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remove odbc system dsn using batch file and odbcconf

    Question

  • I create user system dsn entries by using a batch file and odbcconf call.  I've found references here on how to do that, yet cannot seem to find any results on how to remove them using that same call.  The library information (http://msdn.microsoft.com/en-us/library/ee388579(VS.85).aspx) states add and modify a system dsn for configdsn and configsysdsn and references equivalent to SQLConfgDataSource function. (http://msdn.microsoft.com/en-us/library/ms716476(VS.85).aspx) but the config data source function has a a removal and this doesn't seem too. 

    Apologies for being obtuse, but I can't seem to locate it.  Any links to how this is done from a batch file are much appreciated.

    Regards,
    NR.

    Monday, October 05, 2009 7:11 PM

All replies

  • If you do find a way through odbcconf, please post it or email me, so we can update the documentation.  The only way I know to do it is to delete the registry key for the DSN:

    System DSN:
    -- native
    HKLM\Software\Microsoft\ODBC\ODBC.ini\%DSNNAME%
    -- WoW
    HKLM\Software\SysWow6432\Microsoft\ODBC\ODBC.ini\%DSNNAME%

    User DSN:
    -- native
    HKLU\Software\ODBC\ODBC.ini\%DSNNAME%
    -- WoW
    HKLU\Software\SysWow6432\Microsoft\ODBC\ODBC.ini\%DSNNAME%

    Hope that helps, and if you do find a way through odbcconf -- please do email me and post the method on the forum!

    Thanks,

    John
    This post is provided 'as is' and confers no express or implied warranties or rights.
    Monday, October 05, 2009 8:03 PM
  • John C is basically correct, you can remove a System ODBC data source via the registry, but there is apparently no way via odbcconf.exe.  That is of course really stupid and poor programming!

    John, however, forgot another important registry entry.  That key deletion he mentioned will disable the odbc connection, but not remove it entirely.  If you just do that and then open the "ODBC Data Source Administrator", you will find the connection is still listed, but you can't remove it or modify it.  It becomes completely screwed up! There is a value to delete as well which dictates if the connection is listed.  Consider it the "header" to the data source.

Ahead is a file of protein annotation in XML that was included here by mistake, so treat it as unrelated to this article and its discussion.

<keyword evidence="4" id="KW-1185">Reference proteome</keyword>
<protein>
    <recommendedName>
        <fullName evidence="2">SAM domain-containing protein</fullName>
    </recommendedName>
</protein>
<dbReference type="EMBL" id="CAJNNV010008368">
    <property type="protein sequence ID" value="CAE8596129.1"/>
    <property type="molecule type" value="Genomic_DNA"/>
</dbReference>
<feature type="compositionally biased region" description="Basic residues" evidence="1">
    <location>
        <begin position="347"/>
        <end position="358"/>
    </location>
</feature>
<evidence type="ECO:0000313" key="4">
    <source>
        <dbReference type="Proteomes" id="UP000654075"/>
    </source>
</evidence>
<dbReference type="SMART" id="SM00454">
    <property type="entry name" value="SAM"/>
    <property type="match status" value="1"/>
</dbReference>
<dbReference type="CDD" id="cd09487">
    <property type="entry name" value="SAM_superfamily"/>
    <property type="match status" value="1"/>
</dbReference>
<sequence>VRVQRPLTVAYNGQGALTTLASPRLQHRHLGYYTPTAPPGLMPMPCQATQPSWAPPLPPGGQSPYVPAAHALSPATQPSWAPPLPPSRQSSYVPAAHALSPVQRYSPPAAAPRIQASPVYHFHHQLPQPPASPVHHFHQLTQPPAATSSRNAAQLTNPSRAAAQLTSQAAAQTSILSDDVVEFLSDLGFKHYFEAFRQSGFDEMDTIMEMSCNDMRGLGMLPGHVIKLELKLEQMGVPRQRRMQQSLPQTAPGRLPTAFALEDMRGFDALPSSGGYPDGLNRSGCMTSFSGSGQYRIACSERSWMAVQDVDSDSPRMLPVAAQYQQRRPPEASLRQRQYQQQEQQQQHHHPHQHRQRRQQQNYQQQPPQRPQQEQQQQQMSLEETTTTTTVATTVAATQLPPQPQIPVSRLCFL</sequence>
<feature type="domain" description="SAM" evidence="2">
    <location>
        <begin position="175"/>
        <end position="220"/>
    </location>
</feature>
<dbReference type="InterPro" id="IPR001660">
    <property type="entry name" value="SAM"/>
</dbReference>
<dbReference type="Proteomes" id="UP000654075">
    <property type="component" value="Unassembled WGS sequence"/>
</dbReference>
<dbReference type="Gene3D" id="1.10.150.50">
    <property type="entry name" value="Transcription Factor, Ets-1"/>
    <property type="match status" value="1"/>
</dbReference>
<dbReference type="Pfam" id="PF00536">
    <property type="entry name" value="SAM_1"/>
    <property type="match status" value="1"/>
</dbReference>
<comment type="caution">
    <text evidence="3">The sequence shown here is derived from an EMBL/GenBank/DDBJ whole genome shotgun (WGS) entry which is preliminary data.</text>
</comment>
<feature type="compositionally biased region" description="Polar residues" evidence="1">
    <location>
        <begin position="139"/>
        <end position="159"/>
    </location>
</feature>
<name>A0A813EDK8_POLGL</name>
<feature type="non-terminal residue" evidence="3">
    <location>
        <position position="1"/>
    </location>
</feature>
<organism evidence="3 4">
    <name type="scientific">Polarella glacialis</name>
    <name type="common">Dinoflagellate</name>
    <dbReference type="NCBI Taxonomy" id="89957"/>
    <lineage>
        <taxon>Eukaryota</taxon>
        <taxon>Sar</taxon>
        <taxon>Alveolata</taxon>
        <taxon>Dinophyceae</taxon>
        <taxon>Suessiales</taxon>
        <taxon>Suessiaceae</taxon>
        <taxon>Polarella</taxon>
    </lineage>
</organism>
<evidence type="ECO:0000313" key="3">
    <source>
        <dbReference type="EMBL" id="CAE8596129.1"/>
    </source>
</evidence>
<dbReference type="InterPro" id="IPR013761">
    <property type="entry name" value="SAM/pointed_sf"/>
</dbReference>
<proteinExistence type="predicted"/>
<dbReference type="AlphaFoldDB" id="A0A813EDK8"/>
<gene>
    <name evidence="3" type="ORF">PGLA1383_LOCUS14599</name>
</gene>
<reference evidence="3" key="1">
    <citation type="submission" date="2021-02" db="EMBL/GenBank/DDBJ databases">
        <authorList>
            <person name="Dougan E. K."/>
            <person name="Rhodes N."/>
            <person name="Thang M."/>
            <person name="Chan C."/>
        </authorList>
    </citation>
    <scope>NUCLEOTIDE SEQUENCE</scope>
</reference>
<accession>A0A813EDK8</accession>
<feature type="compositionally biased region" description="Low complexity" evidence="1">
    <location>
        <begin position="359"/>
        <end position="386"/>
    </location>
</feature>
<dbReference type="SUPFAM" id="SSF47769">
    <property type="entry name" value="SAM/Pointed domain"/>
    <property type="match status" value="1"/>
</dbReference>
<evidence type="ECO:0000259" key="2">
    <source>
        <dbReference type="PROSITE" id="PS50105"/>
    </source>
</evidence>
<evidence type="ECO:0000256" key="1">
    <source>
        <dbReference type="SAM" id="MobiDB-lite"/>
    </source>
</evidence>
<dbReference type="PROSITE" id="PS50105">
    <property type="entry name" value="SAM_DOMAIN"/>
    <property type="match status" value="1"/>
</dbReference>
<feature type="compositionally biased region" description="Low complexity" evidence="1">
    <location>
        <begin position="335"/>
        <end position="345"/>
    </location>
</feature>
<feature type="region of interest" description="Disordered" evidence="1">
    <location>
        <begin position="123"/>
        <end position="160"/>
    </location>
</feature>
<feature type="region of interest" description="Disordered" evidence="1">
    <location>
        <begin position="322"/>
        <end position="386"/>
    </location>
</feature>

Also, in Windows 2003 and 2008 at least, the registry key John C listed is not quite the location to modify either.  This is where to find them in those OSs:

    HKEY_LOCAL_MACHINE\SOFTWARE\ODBC\ODBC.INI\%DSN%

    or

    HKEY_LOCAL_MACHINE\SOFTWARE\Wow6432Node\ODBC\ODBC.INI\%DSN%

    The "header" I reffered to is a string value in inside a key (not the whole key!)

    HKEY_LOCAL_MACHINE\SOFTWARE\ODBC\ODBC.INI\ODBC Data Sources

    or

    HKEY_LOCAL_MACHINE\SOFTWARE\Wow6432Node\ODBC\ODBC.INI\ODBC Data Sources

    The string value is the data source name.  This entry must be removed to remove the data source listing entirely.

    Here are some batch snipets for creating and then removing an odbc data source.  I'm leaving out some premiliary chunks, but you can figure it out from here. If you can't, you probably shouldn't be messing with this stuff in the first place!

    In these scripts, I create and remove a 32-bit data source in either a 32-bit or 64-bit version of windows.  The windows folder variable gets set to either "C:\Windows\System32" or "C:\Windows\SysWOW64" depending on the os.  In case you didn't know, on a 64-bit machine there is are also 2 differrent versions of the "ODBC Data Source Administrator" gui tool and the data source lists differ (32-bit vs 64-bit lists).  The 32-bit version on a 64 bit OS is found at "C:\Windows\SysWOW64\odbcad32.exe".  The one in the start menu will load the 64-bit version so you will never find your 32-bit connections there.

    Note - for simplicity I use the database name as the user name and and the data source name as well (in case there was any confusion). 

    Create the connection like so:

    echo Creating 32-Bit System ODBC Connection "%DatabaseName%"...
    "!WindowsFolder!\ODBCCONF.EXE" CONFIGSYSDSN "!ODBCDriver!" "DSN=%DatabaseName%;Server=localhost;Port=3306;Database=%DatabaseName%;UID=%DatabaseName%;PWD=%DatabasePassword%" 

        

    And then remove it like this:

    echo Removing 32-Bit System ODBC Connection "%DatabaseName%"...
    if "%WindowsBits%"=="32" ( 
     If Exist "!TempRegFile!" Del "!TempRegFile!"
     echo Windows Registry Editor Version 5.00>>"!TempRegFile!" 
     echo.>>"!TempRegFile!" 
     echo [-HKEY_LOCAL_MACHINE\SOFTWARE\ODBC\ODBC.INI\%DatabaseName%]>>"!TempRegFile!"
     echo [HKEY_LOCAL_MACHINE\SOFTWARE\ODBC\ODBC.INI\ODBC Data Sources]>>"!TempRegFile!"
     echo "%DatabaseName%"=->>"!TempRegFile!"
     regedit /s "!TempRegFile!"
    ) else (
     If Exist "!TempRegFile!" Del "!TempRegFile!"
     echo Windows Registry Editor Version 5.00>>"!TempRegFile!" 
     echo.>>"!TempRegFile!" 
     echo [-HKEY_LOCAL_MACHINE\SOFTWARE\Wow6432Node\ODBC\ODBC.INI\%DatabaseName%]>>"!TempRegFile!"
     echo [HKEY_LOCAL_MACHINE\SOFTWARE\Wow6432Node\ODBC\ODBC.INI\ODBC Data Sources]>>"!TempRegFile!"
     echo "%DatabaseName%"=->>"!TempRegFile!"
     regedit /s "!TempRegFile!"
    )
    If Exist "!TempRegFile!" Del "!TempRegFile!"

     

    • Proposed as answer by Buvin Tech Thursday, February 10, 2011 9:08 PM
    Thursday, February 10, 2011 8:59 PM
  • Another way is to use the PowerShell cmdlet: Remove-OdbcDsn, if you're on Win8 / Server 2012 (or later).

    Pak-Ming Cheung - MSFT

    Wednesday, March 26, 2014 4:12 PM